Social media can be a powerful learning tool for Māori students, new research shows

08 September 2017
Team Solutions e-Learning Facilitator Mark Dashper
Team Solutions e-Learning Facilitator Mark Dashper

Research by Te Puna Wānanga and Team Solutions e-Learning Facilitator Mark Dashper has revealed how online social networking sites can be used to boost Māori students’ learning outcomes.

The study, which focused on year 9 – 13 Māori school students in rural Northland, formed the core of Mark’s recently-completed PhD, ‘Te Waha Tieke: exploring the educational potential of social networking environments for Māori students in Northland Schools’.

Mark looked at e-Learning factors that promote engagement in social networking sites for Māori secondary students in Tai Tokerau. He researched a series of secure educational social networks (ESN) using closed Facebook groups, which were created over different learning areas and operated both inside and outside of school. His study shows how these Māori students connected and developed educational relationships within a community of online learners by exploring how Maori students engaged with e-learning to supplement their classroom learning.

“Something that quickly became apparent on social media was the apparent absence of pressures or social restrictions identified by some Māori students as whakamā, meaning shyness or embarrassment,” Mark said.

“Students weren’t reluctant to ask basic questions, make comments or raise ideas in front of the entire online community and also seemed happy to accept public praise from their teacher. Even better, this lack of whakamā was observed by teachers to survive the transition from the ESN back into the  classroom, demonstrating increased bonding and bridging social capital, and incorporating tuakana-teina (peer group learning) relationships.”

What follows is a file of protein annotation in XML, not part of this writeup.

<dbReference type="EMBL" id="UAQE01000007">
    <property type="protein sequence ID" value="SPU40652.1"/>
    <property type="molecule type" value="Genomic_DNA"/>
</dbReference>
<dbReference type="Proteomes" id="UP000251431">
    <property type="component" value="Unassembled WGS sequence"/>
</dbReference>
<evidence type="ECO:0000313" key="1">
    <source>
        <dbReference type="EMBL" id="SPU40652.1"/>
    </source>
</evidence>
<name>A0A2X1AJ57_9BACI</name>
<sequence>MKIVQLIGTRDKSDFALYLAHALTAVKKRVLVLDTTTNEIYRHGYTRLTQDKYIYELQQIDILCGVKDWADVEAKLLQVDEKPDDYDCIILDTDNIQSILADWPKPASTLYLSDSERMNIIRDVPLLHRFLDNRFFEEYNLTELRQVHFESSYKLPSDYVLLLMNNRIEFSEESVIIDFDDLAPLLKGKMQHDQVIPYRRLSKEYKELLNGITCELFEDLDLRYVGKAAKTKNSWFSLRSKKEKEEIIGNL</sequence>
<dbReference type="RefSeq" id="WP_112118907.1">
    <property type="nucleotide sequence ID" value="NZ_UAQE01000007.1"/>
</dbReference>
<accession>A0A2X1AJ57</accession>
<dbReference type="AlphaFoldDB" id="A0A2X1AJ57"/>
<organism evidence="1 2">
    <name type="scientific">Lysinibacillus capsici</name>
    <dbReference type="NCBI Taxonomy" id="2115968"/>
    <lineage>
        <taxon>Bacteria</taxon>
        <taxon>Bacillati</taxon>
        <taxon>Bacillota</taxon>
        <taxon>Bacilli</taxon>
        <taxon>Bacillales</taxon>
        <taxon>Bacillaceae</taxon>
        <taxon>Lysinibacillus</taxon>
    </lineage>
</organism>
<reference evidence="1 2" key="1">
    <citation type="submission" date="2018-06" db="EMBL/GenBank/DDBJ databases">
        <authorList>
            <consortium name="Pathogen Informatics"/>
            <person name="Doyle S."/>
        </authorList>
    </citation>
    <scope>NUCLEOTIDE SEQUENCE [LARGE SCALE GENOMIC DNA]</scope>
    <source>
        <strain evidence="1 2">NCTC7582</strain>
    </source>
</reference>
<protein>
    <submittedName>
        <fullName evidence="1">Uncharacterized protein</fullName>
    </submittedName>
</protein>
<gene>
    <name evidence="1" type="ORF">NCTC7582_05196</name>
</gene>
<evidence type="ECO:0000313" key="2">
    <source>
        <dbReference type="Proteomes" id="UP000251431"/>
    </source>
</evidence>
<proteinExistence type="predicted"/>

Mark used four key themes to identify similarities and differences of practice, to help understand how Māori pedagogies and values might be reflected in an ESN environment, and contribute to student engagement. These themes were summarised as the learning environment, quality relationships, cultural understandings, and challenges to pedagogical practice.

“By using these online communities, students created a self-directed learning programme that straddled both home and school, sometimes choosing web-based self-instruction over kanohi ki te kanohi (face to face) teacher instruction. This was seen to operate as a dual learning pathway that was initiated by them.”

Students were free to shift from one mode of learning to the other, although Mark’s research also identified challenges in the keeping a boundary between their personal social media lives and using it for learning activities.